CATS PROTECTION is urging the UK’s cat lovers to join a call on the Westminster government to introduce air gun licensing in Wales and England, following in the footsteps of Scotland and Northern Ireland where it is illegal to own air weapons without licence.
The government is currently holding a public consultation into air weapon regulation, including licensing, which closes on February 6, making this the ideal time for cat lovers to make their voices heard by sending an e-mail to the Home Office.
To take part people should visit www.cats.org.uk/airgunsconsult
Victims of air gun shootings include Jalapeno, a black-and-white cat from Bridgend who was shot in the eye, and Chaos, a black-and-white cat from South Wales who was shot between her eyes, shattering the bones in her nose.
Luckily both Jalapeno and Chaos survived their injuries after receiving emergency veterinary care.
However, in March 2017, a cat from Barry was fatally shot, as was a cat from Llanell in August 2017.
“Shocking air gun attacks like the ones on Jalapeno and Chaos are by no means rare,” explains Jacqui Cuff, Cats Protection’s Head of Advocacy & Government Relations.
“Our monitoring of UK press reports shows that three cats are killed or injured by an air gun each week and this is likely to be an underestimate because most attacks are never witnessed or reported. Worse still, over 90% of these shootings take place in Wales and England where it is legal for anyone over 18 to purchase an air gun and ammunition without the need for a licence.
“These attacks cause immense pain and suffering to cats as well as anguish for their owners and fear in their local communities for the safety of people and pets.”
Cats Protection believes that if licensing were introduced, it would be easier to track down culprits who use these weapons to inflict harm on cats.
The charity wants to ensure that cats in Wales and England are fully protected. Those who have a legitimate reason to purchase, possess and use an air gun will be able to retain ownership and would simply need to apply for a licence.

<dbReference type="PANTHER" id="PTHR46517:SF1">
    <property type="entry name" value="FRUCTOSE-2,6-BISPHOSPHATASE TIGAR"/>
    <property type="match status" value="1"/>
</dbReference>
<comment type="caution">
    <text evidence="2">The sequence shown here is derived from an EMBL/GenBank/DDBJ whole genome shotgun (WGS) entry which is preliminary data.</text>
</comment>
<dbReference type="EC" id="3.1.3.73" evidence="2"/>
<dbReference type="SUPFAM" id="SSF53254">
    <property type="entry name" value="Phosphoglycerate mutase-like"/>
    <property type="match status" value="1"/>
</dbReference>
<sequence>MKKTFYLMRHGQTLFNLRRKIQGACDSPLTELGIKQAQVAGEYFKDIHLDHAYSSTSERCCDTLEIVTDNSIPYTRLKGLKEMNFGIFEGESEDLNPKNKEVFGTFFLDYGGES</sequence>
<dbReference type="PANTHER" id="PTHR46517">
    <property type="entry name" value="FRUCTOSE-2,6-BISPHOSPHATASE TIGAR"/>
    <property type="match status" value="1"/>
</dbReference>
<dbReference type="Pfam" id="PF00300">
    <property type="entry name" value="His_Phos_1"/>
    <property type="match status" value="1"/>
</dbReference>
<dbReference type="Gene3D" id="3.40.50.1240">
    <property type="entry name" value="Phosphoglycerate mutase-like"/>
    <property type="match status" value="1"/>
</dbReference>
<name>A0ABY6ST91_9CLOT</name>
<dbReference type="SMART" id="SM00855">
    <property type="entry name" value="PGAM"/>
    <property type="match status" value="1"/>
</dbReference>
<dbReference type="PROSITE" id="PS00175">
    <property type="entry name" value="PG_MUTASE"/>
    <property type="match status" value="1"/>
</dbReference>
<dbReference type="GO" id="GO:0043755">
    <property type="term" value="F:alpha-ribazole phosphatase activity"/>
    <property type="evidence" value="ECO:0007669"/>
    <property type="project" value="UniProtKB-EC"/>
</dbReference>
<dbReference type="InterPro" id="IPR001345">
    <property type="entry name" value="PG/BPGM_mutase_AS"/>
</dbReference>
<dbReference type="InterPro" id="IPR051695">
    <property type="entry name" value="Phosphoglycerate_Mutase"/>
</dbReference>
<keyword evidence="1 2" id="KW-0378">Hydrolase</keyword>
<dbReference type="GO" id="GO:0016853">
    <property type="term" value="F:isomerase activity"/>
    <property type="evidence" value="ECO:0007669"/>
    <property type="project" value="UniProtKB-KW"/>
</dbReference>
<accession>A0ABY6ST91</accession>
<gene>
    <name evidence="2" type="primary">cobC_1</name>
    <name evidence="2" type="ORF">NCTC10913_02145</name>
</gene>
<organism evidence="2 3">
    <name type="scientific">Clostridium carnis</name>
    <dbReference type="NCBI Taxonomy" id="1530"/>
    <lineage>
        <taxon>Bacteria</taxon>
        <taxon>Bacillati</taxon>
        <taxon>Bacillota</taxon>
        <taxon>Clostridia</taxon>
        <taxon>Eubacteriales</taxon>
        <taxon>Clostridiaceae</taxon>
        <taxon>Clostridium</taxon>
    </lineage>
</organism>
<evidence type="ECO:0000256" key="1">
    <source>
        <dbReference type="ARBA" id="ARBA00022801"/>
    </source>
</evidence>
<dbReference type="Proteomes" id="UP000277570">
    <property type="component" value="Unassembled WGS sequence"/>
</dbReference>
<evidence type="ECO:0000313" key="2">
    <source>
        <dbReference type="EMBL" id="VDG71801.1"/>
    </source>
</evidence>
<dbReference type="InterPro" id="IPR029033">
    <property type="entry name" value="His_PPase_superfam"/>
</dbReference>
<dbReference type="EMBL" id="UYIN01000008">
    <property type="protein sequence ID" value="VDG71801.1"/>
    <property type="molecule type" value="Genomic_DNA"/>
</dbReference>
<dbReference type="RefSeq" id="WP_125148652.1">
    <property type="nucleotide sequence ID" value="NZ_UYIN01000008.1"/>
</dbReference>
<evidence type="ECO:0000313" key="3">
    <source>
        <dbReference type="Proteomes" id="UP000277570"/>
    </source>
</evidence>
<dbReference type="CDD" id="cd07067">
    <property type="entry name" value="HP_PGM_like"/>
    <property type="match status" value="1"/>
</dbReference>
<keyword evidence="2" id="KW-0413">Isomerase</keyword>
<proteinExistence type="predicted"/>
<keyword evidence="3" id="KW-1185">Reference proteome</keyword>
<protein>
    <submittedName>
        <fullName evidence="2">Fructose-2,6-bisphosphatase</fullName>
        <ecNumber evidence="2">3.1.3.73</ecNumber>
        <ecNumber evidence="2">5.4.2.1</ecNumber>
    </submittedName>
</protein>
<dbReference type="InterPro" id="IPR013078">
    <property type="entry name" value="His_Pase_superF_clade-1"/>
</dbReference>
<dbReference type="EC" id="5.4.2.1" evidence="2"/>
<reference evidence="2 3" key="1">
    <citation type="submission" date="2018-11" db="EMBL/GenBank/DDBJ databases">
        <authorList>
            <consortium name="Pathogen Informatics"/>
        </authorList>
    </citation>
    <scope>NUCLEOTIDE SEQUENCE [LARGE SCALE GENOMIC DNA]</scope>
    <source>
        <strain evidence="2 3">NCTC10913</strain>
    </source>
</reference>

Jacqui added: “Last year over 90,000 people signed an online and paper Cats Protection petition calling for the licensing of air guns in Wales and England, showing the depth of public feeling on the issue. Our hope is that as many people as possible email the government in support of air gun licensing so that we can make the whole of the UK a safer place for cats, animals and human beings.”
Cats Protection is the UK’s leading feline welfare charity and helps around 190,000 cats each year through a national network of over 250 volunteer-run branches and 34 centres.
Police crack down on drink and drug driving
NEARLY 100 people were arrested by Dyfed-Powys Police for drink and drug driving in December, as a result of the All Wales Christmas Anti Drink and Drug Drive Campaign.
The month-long operation against driving under the influence ran from Friday, December 1, and police forces across the country used intelligence-led tactics and local knowledge of hotspots to detect people driving under the influence of drugs or alcohol over the festive period.
98 people were arrested by Dyfed-Powys Police.
Supt. Huw Meredith, Specialist Operations, said: “We adopt a proactive, targeted and intelligence-led approach to drink and drug driving, using specialist Roads Policing resources and response officers.
“The number of arrests indicates that sadly some are prepared to risk the lives of others and themselves by driving under the influence of drink or drugs.
“Our message is the same all year round – don’t drink/take drugs and drive.”
In 2017 Dyfed-Powys Police arrested 452 people for drink and drug driving.
Operation Snap also launched in December, allowing members of the public throughout Wales to submit footage and images showing traffic offences being committed – from driving dangerously or carelessly to contravening solid white lines, using a mobile phone while driving or ignoring traffic lights.